On the 8th June this year a crack squad of bedraggled unfit overweight lunatics will be jumping on their bicycles for a gruelling 28 mile ride from Derwent to the Cygnus Observatory in Washington. Their mission, firstly is to survive so they can tell the disbelieving masses what a throbbing backside is really like. After that as they dismount at the Wetlands Centre grimacing like world gurning champions and walking like a group of lycra-clad John Wayne tribute acts, no-one will be in any doubt that they have suffered for the cause. And what a cause, the Cygnus Public Observatory. SAS carries out essential work in the community introducing the wonders of the night sky to groups of kids for nothing more than the sheer love of it. If you like the sound of the above, please feel free to join us for a day of grunting, sweating, teeth gritting and a packed lunch. If you don’t fancy it then sponsor these crazy fools. Sponsoring the team is easy and you can do it from your mobile phone. All you need to do is send a text message to 70070 with the society’s code which is SAST14 and the amount you’d like to donate. So if you want to donate £5 for example then just text SAST14 £5 to 70070, simple as that. We’ll post some updates on the day of the ride en route so you can track our progress. Wish us luck, pray for us, laugh at us , but please sponsor us! Thank you.
To make this more of a challenge for the seasoned riders Mark and I will be riding from WWT to the start. Our estimated distance should be approx 70 miles. If anyone wants to join in let me know.
Well, finally the cloud shifted and I was able to get the scope out. This time though, I fancied a try at some visual work, as the Moon and Jupiter were well positioned, also my dad wanted to have a look. So packed up all the kit into the back of the car (Grandad Picasso C4) and the boot was full, so I don’t think it will be going on holiday’s with us :-) and made the short journey to my dad’s abode. Setup didn’t take long and we were straight on it once we got the mount polar aligned and synced with Cartes Du Ciel.
First up was the moon. Arrgghhh, bright, blinded. OK lesson learned you really do need a filter to reduce the amount of light. Polarizing will do the job nicely. Next up was Jupiter. I was quite amazed that in the finder scope I could see four of Jupiter’s moons as well as Jupiter, which appeared to be a bright large star. Of course, things are never so easy, the finder scope was not aligned with the main scope, so some adjustment had to be made here which was pretty painful as it was hard to run to PC to make adjustments and then back again to see the effect. With the annoyance of this I plucked out my Saitek Cyborg controller, and after a quick automatic calibration I was controlling the mount while looking through eyepiece. Brilliant!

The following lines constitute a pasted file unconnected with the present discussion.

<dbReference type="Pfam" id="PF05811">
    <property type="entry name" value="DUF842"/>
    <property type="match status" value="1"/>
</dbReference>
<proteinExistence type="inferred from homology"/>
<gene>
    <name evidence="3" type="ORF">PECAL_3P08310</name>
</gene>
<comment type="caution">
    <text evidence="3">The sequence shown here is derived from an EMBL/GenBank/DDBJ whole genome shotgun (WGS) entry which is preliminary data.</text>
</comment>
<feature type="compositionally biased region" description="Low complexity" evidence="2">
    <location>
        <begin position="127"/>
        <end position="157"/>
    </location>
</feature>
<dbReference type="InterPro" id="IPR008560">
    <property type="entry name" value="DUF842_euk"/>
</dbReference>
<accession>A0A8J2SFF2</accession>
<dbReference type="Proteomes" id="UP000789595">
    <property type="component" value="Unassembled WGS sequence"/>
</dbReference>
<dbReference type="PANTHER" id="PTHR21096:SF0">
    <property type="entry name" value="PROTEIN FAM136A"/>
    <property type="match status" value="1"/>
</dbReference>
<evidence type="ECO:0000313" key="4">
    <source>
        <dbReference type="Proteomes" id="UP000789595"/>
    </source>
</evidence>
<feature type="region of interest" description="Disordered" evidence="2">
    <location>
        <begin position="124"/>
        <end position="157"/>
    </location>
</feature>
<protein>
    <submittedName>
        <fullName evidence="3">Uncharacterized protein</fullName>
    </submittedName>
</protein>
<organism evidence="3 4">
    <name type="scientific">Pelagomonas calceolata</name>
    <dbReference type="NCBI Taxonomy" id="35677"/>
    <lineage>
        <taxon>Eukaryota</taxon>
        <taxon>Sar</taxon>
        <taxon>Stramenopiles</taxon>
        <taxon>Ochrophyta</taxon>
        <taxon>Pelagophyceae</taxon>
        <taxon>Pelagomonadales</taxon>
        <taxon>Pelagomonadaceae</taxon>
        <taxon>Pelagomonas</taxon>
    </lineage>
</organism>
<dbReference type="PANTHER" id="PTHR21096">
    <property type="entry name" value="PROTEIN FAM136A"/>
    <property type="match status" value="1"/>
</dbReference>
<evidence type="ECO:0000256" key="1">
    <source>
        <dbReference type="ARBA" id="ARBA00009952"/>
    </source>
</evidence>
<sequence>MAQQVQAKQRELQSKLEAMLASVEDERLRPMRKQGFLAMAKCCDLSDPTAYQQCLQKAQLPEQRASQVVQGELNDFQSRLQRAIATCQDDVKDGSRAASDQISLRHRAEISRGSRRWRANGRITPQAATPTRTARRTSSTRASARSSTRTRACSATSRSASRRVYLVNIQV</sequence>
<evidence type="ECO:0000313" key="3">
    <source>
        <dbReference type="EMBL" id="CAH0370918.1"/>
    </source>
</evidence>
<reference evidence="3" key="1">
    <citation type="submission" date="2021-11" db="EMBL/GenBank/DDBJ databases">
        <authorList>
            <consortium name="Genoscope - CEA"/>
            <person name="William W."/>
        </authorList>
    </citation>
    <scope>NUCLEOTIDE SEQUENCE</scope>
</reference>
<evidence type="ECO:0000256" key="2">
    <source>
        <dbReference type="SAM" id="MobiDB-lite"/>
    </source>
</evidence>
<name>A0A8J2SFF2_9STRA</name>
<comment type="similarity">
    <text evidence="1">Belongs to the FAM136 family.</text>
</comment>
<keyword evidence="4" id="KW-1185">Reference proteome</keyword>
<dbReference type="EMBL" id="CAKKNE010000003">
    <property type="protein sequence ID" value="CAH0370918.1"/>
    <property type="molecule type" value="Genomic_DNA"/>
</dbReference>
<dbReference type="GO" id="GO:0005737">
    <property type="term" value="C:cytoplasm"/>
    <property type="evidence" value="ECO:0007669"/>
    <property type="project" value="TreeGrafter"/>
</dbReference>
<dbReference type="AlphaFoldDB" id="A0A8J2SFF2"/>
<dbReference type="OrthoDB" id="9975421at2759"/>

Finally got Jupiter aligned and it was a good experience. I change the eyepiece to my 6mm which gives a mere magnification of only 150x. You could make out two red bands on the gas giant which was a good feeling. It’s pretty amazing seeing pictures of the planets, but seeing them with your own eyes if you know is so much better if you know what I mean, even if you can’t quite see so much.
After a bit of viewing it was time to fit the 40D to the scope to do a little video recording of both targets. First up the Moon again, then Jupiter. I used Backyard EOS for the recording as it has the ability to record using the Liveview function on the Canon 40D. Both recording’s were taken using the 5x zoom function so you could see something. I’ve posted these images in my Astrophotography gallery, which doesn’t have too many photos in at the moment due to persistent cloud all year. The focus could be improved, but hey, not bad for a first attempt!
I went to Bamburgh Castle with my friend Mark to get some good photos of the stars. The conditions were great, no moon, no city light pollution and -3 degrees C. While I was there I decided to create a short (very) time lapse of the castle, sea and stars. I let my 40D do all the work while we sat in the car trying to stay warm.
Although I had my computer for remote shooting it was far easy to just use my cable release. To do this in three easy steps:
1. Simply put the camera into continuous shooting mode as well as setting it up for the right exposure.
2. Take a shot and lock the button on the cable release so the button remains down.
3. Once that shot is taken, because the cable release button is still pressed (as the button is locked down) and the camera is in continuous shooting, then another shot is taken, and so on until you stop it.
Below is my result after about 25 minutes of exposures. Hopefully I can get back there when I have more time to be able to make a video that lasts a little longer than 2 seconds
Had a pop to South Shields to photo Groyne Lighthouse. Did you know that it was built in 1882? It was the original lighthouse before the North and South Piers were built at the mouth of the Tyne. Today it still acts as a navigational aid in it’s original location on Herd Groyne Pier, as you can see from the photo. It was a little misty which I think gives a bit of atmosphere to the pic.
You can see more Coastal photography in my Coastal Gallery.